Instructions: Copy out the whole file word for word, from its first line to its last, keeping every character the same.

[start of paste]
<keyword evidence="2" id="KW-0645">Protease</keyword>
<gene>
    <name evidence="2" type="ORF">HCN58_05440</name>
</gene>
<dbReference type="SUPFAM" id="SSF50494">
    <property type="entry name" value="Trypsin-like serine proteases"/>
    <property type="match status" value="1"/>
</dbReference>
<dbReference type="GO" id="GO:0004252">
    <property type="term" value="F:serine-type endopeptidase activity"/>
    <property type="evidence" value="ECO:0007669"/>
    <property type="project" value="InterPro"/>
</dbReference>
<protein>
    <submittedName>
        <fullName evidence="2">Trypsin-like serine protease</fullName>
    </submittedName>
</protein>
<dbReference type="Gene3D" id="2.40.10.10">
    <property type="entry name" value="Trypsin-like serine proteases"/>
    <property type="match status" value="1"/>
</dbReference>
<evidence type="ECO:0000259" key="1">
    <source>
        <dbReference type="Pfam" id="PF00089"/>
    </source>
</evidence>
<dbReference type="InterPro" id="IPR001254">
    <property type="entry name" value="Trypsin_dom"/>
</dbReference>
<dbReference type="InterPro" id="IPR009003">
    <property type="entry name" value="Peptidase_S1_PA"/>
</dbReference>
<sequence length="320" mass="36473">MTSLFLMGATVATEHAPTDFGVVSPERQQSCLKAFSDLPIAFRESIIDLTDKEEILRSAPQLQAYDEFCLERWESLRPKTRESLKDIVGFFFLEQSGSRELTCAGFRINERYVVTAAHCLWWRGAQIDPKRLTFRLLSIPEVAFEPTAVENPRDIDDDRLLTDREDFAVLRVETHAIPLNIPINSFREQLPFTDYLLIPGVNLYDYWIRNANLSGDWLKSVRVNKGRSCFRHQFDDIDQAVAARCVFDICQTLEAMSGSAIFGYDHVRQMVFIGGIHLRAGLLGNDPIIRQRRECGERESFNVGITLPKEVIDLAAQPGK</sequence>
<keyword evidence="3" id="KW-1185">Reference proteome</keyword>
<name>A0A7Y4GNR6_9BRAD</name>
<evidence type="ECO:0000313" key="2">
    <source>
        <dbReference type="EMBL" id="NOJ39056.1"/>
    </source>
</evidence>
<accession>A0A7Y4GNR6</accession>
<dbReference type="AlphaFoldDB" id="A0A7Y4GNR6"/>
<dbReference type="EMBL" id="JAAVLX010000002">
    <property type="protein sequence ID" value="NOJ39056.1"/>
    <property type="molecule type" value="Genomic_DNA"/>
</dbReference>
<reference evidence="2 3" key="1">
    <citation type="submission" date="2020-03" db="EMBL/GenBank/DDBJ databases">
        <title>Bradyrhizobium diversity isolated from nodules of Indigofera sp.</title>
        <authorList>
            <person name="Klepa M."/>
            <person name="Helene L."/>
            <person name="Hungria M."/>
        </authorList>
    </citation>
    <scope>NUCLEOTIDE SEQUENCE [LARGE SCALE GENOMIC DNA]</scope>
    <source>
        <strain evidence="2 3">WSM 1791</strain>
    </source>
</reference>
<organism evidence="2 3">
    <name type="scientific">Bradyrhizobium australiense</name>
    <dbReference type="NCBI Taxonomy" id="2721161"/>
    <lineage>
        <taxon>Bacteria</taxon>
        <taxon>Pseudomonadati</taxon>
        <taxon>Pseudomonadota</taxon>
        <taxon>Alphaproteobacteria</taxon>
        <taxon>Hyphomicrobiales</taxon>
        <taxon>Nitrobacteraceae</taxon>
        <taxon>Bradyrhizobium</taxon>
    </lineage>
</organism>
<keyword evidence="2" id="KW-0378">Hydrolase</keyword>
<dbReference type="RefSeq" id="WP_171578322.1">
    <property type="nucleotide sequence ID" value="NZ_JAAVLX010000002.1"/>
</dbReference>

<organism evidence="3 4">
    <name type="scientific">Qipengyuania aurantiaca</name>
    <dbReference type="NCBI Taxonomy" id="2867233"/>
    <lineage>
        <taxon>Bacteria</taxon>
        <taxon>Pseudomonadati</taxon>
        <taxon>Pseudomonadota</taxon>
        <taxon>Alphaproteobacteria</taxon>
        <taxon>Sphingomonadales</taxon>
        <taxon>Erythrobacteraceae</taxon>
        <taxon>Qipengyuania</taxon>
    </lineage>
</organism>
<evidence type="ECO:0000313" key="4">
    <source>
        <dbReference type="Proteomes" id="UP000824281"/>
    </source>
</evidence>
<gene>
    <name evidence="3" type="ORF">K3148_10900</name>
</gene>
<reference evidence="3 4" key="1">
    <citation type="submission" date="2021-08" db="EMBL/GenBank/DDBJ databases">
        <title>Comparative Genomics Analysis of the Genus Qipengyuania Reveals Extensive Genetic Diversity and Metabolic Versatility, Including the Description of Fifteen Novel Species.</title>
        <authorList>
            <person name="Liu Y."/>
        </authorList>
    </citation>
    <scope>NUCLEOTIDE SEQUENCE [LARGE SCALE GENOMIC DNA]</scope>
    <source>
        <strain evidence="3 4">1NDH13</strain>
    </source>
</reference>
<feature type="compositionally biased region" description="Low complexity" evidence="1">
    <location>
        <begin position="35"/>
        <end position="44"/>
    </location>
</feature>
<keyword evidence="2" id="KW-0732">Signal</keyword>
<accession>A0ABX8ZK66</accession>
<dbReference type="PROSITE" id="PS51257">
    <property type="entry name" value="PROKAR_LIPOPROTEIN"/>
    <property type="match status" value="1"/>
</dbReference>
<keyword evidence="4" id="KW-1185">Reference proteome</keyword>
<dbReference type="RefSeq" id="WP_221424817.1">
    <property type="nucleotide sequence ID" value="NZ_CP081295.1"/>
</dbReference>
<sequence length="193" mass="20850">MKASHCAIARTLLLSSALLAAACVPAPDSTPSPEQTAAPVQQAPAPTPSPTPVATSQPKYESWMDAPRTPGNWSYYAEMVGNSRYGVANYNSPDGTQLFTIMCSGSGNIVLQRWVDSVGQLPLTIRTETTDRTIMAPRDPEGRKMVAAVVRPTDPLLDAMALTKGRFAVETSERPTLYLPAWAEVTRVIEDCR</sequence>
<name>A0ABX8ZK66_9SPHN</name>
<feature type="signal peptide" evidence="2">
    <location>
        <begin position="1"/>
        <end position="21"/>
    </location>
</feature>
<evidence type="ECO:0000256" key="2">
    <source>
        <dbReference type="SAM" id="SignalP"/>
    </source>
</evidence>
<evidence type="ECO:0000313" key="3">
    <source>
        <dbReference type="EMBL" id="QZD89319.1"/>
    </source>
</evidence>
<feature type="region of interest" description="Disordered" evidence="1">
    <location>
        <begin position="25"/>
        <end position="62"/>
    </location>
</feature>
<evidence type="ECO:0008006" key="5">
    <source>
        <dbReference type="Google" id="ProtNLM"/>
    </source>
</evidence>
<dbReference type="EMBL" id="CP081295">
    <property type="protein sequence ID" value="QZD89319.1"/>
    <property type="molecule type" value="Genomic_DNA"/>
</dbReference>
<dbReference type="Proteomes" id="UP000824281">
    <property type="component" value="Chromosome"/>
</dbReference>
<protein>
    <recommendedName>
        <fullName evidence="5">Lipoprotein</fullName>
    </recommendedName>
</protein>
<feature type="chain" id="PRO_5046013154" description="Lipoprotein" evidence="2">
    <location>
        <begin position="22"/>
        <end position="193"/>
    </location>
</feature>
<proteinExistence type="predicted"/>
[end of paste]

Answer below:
<keyword evidence="2" id="KW-0645">Protease</keyword>
<gene>
    <name evidence="2" type="ORF">HCN58_05440</name>
</gene>
<dbReference type="SUPFAM" id="SSF50494">
    <property type="entry name" value="Trypsin-like serine proteases"/>
    <property type="match status" value="1"/>
</dbReference>
<dbReference type="GO" id="GO:0004252">
    <property type="term" value="F:serine-type endopeptidase activity"/>
    <property type="evidence" value="ECO:0007669"/>
    <property type="project" value="InterPro"/>
</dbReference>
<protein>
    <submittedName>
        <fullName evidence="2">Trypsin-like serine protease</fullName>
    </submittedName>
</protein>
<dbReference type="Gene3D" id="2.40.10.10">
    <property type="entry name" value="Trypsin-like serine proteases"/>
    <property type="match status" value="1"/>
</dbReference>
<evidence type="ECO:0000259" key="1">
    <source>
        <dbReference type="Pfam" id="PF00089"/>
    </source>
</evidence>
<dbReference type="InterPro" id="IPR001254">
    <property type="entry name" value="Trypsin_dom"/>
</dbReference>
<dbReference type="InterPro" id="IPR009003">
    <property type="entry name" value="Peptidase_S1_PA"/>
</dbReference>
<sequence length="320" mass="36473">MTSLFLMGATVATEHAPTDFGVVSPERQQSCLKAFSDLPIAFRESIIDLTDKEEILRSAPQLQAYDEFCLERWESLRPKTRESLKDIVGFFFLEQSGSRELTCAGFRINERYVVTAAHCLWWRGAQIDPKRLTFRLLSIPEVAFEPTAVENPRDIDDDRLLTDREDFAVLRVETHAIPLNIPINSFREQLPFTDYLLIPGVNLYDYWIRNANLSGDWLKSVRVNKGRSCFRHQFDDIDQAVAARCVFDICQTLEAMSGSAIFGYDHVRQMVFIGGIHLRAGLLGNDPIIRQRRECGERESFNVGITLPKEVIDLAAQPGK</sequence>
<keyword evidence="3" id="KW-1185">Reference proteome</keyword>
<name>A0A7Y4GNR6_9BRAD</name>
<evidence type="ECO:0000313" key="2">
    <source>
        <dbReference type="EMBL" id="NOJ39056.1"/>
    </source>
</evidence>
<accession>A0A7Y4GNR6</accession>
<dbReference type="AlphaFoldDB" id="A0A7Y4GNR6"/>
<dbReference type="EMBL" id="JAAVLX010000002">
    <property type="protein sequence ID" value="NOJ39056.1"/>
    <property type="molecule type" value="Genomic_DNA"/>
</dbReference>
<reference evidence="2 3" key="1">
    <citation type="submission" date="2020-03" db="EMBL/GenBank/DDBJ databases">
        <title>Bradyrhizobium diversity isolated from nodules of Indigofera sp.</title>
        <authorList>
            <person name="Klepa M."/>
            <person name="Helene L."/>
            <person name="Hungria M."/>
        </authorList>
    </citation>
    <scope>NUCLEOTIDE SEQUENCE [LARGE SCALE GENOMIC DNA]</scope>
    <source>
        <strain evidence="2 3">WSM 1791</strain>
    </source>
</reference>
<organism evidence="2 3">
    <name type="scientific">Bradyrhizobium australiense</name>
    <dbReference type="NCBI Taxonomy" id="2721161"/>
    <lineage>
        <taxon>Bacteria</taxon>
        <taxon>Pseudomonadati</taxon>
        <taxon>Pseudomonadota</taxon>
        <taxon>Alphaproteobacteria</taxon>
        <taxon>Hyphomicrobiales</taxon>
        <taxon>Nitrobacteraceae</taxon>
        <taxon>Bradyrhizobium</taxon>
    </lineage>
</organism>
<keyword evidence="2" id="KW-0378">Hydrolase</keyword>
<dbReference type="RefSeq" id="WP_171578322.1">
    <property type="nucleotide sequence ID" value="NZ_JAAVLX010000002.1"/>
</dbReference>

<organism evidence="3 4">
    <name type="scientific">Qipengyuania aurantiaca</name>
    <dbReference type="NCBI Taxonomy" id="2867233"/>
    <lineage>
        <taxon>Bacteria</taxon>
        <taxon>Pseudomonadati</taxon>
        <taxon>Pseudomonadota</taxon>
        <taxon>Alphaproteobacteria</taxon>
        <taxon>Sphingomonadales</taxon>
        <taxon>Erythrobacteraceae</taxon>
        <taxon>Qipengyuania</taxon>
    </lineage>
</organism>
<evidence type="ECO:0000313" key="4">
    <source>
        <dbReference type="Proteomes" id="UP000824281"/>
    </source>
</evidence>
<gene>
    <name evidence="3" type="ORF">K3148_10900</name>
</gene>
<reference evidence="3 4" key="1">
    <citation type="submission" date="2021-08" db="EMBL/GenBank/DDBJ databases">
        <title>Comparative Genomics Analysis of the Genus Qipengyuania Reveals Extensive Genetic Diversity and Metabolic Versatility, Including the Description of Fifteen Novel Species.</title>
        <authorList>
            <person name="Liu Y."/>
        </authorList>
    </citation>
    <scope>NUCLEOTIDE SEQUENCE [LARGE SCALE GENOMIC DNA]</scope>
    <source>
        <strain evidence="3 4">1NDH13</strain>
    </source>
</reference>
<feature type="compositionally biased region" description="Low complexity" evidence="1">
    <location>
        <begin position="35"/>
        <end position="44"/>
    </location>
</feature>
<keyword evidence="2" id="KW-0732">Signal</keyword>
<accession>A0ABX8ZK66</accession>
<dbReference type="PROSITE" id="PS51257">
    <property type="entry name" value="PROKAR_LIPOPROTEIN"/>
    <property type="match status" value="1"/>
</dbReference>
<keyword evidence="4" id="KW-1185">Reference proteome</keyword>
<dbReference type="RefSeq" id="WP_221424817.1">
    <property type="nucleotide sequence ID" value="NZ_CP081295.1"/>
</dbReference>
<sequence length="193" mass="20850">MKASHCAIARTLLLSSALLAAACVPAPDSTPSPEQTAAPVQQAPAPTPSPTPVATSQPKYESWMDAPRTPGNWSYYAEMVGNSRYGVANYNSPDGTQLFTIMCSGSGNIVLQRWVDSVGQLPLTIRTETTDRTIMAPRDPEGRKMVAAVVRPTDPLLDAMALTKGRFAVETSERPTLYLPAWAEVTRVIEDCR</sequence>
<name>A0ABX8ZK66_9SPHN</name>
<feature type="signal peptide" evidence="2">
    <location>
        <begin position="1"/>
        <end position="21"/>
    </location>
</feature>
<evidence type="ECO:0000256" key="2">
    <source>
        <dbReference type="SAM" id="SignalP"/>
    </source>
</evidence>
<evidence type="ECO:0000313" key="3">
    <source>
        <dbReference type="EMBL" id="QZD89319.1"/>
    </source>
</evidence>
<feature type="region of interest" description="Disordered" evidence="1">
    <location>
        <begin position="25"/>
        <end position="62"/>
    </location>
</feature>
<evidence type="ECO:0008006" key="5">
    <source>
        <dbReference type="Google" id="ProtNLM"/>
    </source>
</evidence>
<dbReference type="EMBL" id="CP081295">
    <property type="protein sequence ID" value="QZD89319.1"/>
    <property type="molecule type" value="Genomic_DNA"/>
</dbReference>
<dbReference type="Proteomes" id="UP000824281">
    <property type="component" value="Chromosome"/>
</dbReference>
<protein>
    <recommendedName>
        <fullName evidence="5">Lipoprotein</fullName>
    </recommendedName>
</protein>
<feature type="chain" id="PRO_5046013154" description="Lipoprotein" evidence="2">
    <location>
        <begin position="22"/>
        <end position="193"/>
    </location>
</feature>
<proteinExistence type="predicted"/>